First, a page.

This post is written by Sheldon Freedman, a fintech and funds lawyer at Hassans in Gibraltar. Security Tokens is a big, complex subject that requires legal, technical and commercial knowledge. We found that rare combination in Sheldon Freedman, member of the Bars of New York, Ontario (Canada) and Israel, former FINRA-registered representative, and asked him to write a 4 part series, because Daily Fintech’s job is to explain complex subjects in an engaging way. This is the second post. Tune in (subscribe by email) to get the the rest of the series over the next 2 weeks.
Editors note: we are pleased we asked a lawyer to write these posts. The technology is already here. The need has been here for a while (entrepreneurs want an easier way to raise early stage capital). With the crazy ICO market of 2017, the pendulum swung too far in the opposite direction, making it a lousy deal for investors and in many cases an illegal transaction. Maybe with Security Tokens we get the balance about right – quick easy capital raising that is legal and with adequate protections for investors. What is needed to make that happen is a) easier compliance with securities regulations b) an ecosystem of service providers who will help investors to separate the wheat from the chaff (find the quality offerings). That is more about law and finance than technology, although the tech platform that empowers those securities lawyers and finance engineers will likely become dominant.
Bitcoin is an electronic currency built on blockchain, secured by cryptography. Ethereum is an open-source, public, decentralized platform on the blockchain supporting the deployment of centralized applications. Ethereum was created in 2015 by former Bitcoin Magazine co-founder, Vitalik Buterin, and Gavin Wood.
Ethereum was built as a decentralized platform for the sole purpose to construct an electronic currency, which anyone could use. Early adopters suddenly discovered by late 2016 that tokens could be created on Ethereum. Now in 2018, a revolution is underway to tokenize all types of the trillions of dollars of assets, from pure financial assets (equity, debt, derivatives) to real estate to paintings to intangibles like copyrights by creating and exchanging tokens having the characteristics of securities. The revolution is being waged by finance engineers, securities lawyers and blockchain technologists.
Ethereum innovated “smart contracts”. Smart contracts are computer protocols that define the terms governing contracts and automatically enforce contracts in effecting transactions over the blockchain, creating certainty, transparency, decentralization and disintermediation of facilitators like legal advisors, notaries, escrow agents. “Decentralized applications” now provide for payment, operational crowdfunding platforms, gambling, and identity verification systems. The “Ethereum Virtual Machine” is a runtime environment for smart contracts – a giant environment a giant environment for building bigger and more powerful smart contracts – allowing any user or developer to create applications.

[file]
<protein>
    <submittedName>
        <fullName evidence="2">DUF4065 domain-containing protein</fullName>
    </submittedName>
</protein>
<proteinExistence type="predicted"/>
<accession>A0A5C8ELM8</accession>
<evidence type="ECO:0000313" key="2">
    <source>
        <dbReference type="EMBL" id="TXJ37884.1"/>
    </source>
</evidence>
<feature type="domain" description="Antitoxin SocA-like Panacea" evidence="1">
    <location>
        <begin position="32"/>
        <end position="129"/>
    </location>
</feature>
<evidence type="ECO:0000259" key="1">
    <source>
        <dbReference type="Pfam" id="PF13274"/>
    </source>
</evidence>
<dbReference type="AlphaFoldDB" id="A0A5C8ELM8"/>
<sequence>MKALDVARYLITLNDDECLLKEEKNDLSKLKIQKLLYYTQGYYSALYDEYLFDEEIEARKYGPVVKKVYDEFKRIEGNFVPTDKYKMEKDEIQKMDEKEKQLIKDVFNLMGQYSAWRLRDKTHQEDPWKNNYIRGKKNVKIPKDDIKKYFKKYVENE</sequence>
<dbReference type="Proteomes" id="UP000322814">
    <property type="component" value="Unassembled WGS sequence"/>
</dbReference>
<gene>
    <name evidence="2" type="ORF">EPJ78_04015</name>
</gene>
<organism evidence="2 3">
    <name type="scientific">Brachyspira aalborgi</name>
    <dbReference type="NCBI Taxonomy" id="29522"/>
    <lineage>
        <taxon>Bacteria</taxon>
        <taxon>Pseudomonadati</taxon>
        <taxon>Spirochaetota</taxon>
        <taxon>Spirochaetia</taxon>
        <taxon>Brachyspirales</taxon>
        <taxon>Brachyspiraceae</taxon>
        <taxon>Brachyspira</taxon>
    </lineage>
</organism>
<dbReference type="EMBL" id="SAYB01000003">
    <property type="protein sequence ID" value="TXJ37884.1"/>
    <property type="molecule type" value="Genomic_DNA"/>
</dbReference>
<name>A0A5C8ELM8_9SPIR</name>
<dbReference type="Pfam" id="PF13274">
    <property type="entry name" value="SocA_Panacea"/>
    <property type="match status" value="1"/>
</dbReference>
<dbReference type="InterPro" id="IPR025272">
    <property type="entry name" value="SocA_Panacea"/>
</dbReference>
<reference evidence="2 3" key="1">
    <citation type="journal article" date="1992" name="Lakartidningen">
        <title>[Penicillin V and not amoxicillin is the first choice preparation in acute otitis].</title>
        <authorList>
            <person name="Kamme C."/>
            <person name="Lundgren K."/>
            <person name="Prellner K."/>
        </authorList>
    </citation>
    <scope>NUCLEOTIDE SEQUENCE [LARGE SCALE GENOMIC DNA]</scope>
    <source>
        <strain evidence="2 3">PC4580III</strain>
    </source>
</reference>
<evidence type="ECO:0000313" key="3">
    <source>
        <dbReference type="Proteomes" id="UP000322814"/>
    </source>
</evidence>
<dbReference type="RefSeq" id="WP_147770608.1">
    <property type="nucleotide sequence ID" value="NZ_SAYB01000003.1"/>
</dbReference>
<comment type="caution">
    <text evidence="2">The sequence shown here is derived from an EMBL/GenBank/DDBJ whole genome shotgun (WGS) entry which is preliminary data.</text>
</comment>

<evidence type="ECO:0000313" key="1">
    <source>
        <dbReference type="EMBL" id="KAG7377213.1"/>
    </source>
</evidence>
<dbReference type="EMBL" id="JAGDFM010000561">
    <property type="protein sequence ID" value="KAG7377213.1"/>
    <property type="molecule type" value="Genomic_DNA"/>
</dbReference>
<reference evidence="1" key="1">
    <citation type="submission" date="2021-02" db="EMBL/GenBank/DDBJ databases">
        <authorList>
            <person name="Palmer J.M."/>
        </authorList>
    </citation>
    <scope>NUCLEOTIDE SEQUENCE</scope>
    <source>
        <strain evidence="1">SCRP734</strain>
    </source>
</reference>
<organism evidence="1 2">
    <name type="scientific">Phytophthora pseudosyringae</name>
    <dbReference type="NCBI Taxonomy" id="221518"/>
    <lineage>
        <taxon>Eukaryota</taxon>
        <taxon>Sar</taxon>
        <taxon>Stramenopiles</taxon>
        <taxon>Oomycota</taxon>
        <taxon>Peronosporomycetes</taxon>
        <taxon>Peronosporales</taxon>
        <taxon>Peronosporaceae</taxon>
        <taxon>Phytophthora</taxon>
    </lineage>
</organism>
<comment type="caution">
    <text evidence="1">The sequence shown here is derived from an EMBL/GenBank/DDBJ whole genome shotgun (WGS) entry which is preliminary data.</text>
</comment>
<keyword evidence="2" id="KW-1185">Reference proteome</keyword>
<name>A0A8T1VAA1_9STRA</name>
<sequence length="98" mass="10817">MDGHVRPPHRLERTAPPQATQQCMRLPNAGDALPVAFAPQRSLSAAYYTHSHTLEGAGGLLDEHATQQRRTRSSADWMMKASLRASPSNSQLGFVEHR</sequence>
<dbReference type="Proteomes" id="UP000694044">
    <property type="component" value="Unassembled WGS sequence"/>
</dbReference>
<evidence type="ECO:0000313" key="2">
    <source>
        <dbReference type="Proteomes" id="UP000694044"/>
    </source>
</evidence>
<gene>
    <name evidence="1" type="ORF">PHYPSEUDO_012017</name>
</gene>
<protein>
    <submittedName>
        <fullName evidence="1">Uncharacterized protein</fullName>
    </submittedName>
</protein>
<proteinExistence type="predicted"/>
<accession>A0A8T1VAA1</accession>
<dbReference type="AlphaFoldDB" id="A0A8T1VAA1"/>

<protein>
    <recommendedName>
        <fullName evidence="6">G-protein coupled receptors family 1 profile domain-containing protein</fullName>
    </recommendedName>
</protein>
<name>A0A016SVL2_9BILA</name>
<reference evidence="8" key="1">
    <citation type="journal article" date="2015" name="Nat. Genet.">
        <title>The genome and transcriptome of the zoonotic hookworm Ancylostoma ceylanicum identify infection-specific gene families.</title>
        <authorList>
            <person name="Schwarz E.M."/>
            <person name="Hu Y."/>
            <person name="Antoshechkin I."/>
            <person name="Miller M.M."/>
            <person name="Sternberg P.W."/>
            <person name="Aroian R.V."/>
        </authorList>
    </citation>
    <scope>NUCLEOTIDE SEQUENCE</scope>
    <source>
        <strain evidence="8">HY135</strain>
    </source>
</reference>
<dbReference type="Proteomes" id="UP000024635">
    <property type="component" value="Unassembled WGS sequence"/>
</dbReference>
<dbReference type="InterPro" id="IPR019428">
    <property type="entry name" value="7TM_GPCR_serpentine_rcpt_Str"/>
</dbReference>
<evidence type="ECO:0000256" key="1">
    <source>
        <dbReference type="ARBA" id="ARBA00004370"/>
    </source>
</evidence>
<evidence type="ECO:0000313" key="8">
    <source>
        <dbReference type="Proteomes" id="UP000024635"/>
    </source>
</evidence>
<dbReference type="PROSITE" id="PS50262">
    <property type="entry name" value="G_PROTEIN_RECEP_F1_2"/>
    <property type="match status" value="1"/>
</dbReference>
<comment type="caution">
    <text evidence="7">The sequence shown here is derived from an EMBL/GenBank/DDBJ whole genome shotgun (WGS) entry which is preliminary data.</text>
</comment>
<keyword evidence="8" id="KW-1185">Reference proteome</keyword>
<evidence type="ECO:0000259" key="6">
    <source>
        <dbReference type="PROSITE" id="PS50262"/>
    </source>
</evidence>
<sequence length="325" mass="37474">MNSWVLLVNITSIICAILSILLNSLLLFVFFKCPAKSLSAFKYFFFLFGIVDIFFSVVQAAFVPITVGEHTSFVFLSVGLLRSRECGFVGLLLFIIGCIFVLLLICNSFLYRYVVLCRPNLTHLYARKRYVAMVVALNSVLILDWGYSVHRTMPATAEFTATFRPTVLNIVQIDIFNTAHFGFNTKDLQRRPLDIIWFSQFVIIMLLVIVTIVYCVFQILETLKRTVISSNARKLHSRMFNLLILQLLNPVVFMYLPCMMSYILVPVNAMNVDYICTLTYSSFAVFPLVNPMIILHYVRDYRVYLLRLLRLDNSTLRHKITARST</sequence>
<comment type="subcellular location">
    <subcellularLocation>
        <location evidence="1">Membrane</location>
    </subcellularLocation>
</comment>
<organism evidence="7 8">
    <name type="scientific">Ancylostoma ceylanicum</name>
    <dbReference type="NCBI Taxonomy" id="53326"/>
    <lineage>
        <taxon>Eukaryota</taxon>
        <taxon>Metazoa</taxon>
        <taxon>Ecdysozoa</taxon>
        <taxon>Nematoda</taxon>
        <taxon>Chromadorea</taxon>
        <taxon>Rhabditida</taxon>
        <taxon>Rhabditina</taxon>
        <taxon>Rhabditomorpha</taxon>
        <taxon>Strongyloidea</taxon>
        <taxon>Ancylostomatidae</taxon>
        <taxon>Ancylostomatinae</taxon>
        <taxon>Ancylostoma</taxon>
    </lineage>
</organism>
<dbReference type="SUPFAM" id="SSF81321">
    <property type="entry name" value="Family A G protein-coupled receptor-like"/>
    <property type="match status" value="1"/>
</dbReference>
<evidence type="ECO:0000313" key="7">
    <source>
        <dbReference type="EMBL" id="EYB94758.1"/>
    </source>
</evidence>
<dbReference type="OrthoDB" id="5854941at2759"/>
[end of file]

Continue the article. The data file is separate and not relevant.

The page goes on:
Editors note: there are other platforms for running Smart Contracts but it is fair to say that Ethereum is now the standard against which competing platforms are judged.
Once security tokens are created or issued, the main principle is ownership: the purchase and exchange. Thus the era of security tokens spawned by technological innovation is largely the domain of financial actors, and, accordingly, subject to the regulation of financial services, the most stringently regulated industry in all countries. Many industry experts estimate the development of tokenized securities now commencing is an elemental mix of 20% technology innovation and 80% regulatory compliance innovation.
Todays’ security token issuing platforms primarily run on Ethereum, such as Polymath, providing end-to-end processing including management of the security tokens. The Issuance and exchange of securities tokens can be effected by anyone utilizing existing platforms. The adoption and proliferation of security token issuance and exchange are currently delayed by the enormously complex barrier of developing efficient securities compliance solutions. In the weeks and months ahead, many state-of-the-art platforms are scheduled to launch which will provide vastly improved functional integration and automated, high-level compliance.
Editors Note: the final post in this 4 part series will focus on where the puck is headed.
We have lived many decades under strict regulation of consumer banking, where banks effectively had a monopoly on centralized consumer finance from money transfer to savings accounts to credit cards and loans. Disruptors such as Revolut and TransferWise have innovated with advanced, integrated technology and complex compliance mechanisms to breach barriers enabling the displacement of banks from consumer finance for the first time. Though barriers in the securities industries are much higher, they will likely be overcome by the innovation of technologists and financial service crowdfunders tokenizing securities. Fuelled by the enormous scale of injected capital generated by crypto currency, these innovators will leap over traditional securities industry players, with Main Street disrupting Wall Street.
Editors Note: news about new securities token platforms will be emerging soon. The Daily Fintech model is to offer insight on public domain information, so we will wait until they are announced. This post gives you the context to understand these upcoming announcements.
Next week’s post will look at various jurisdiction regulatory regimes that govern the issuance and exchange of security tokens. Stay tuned
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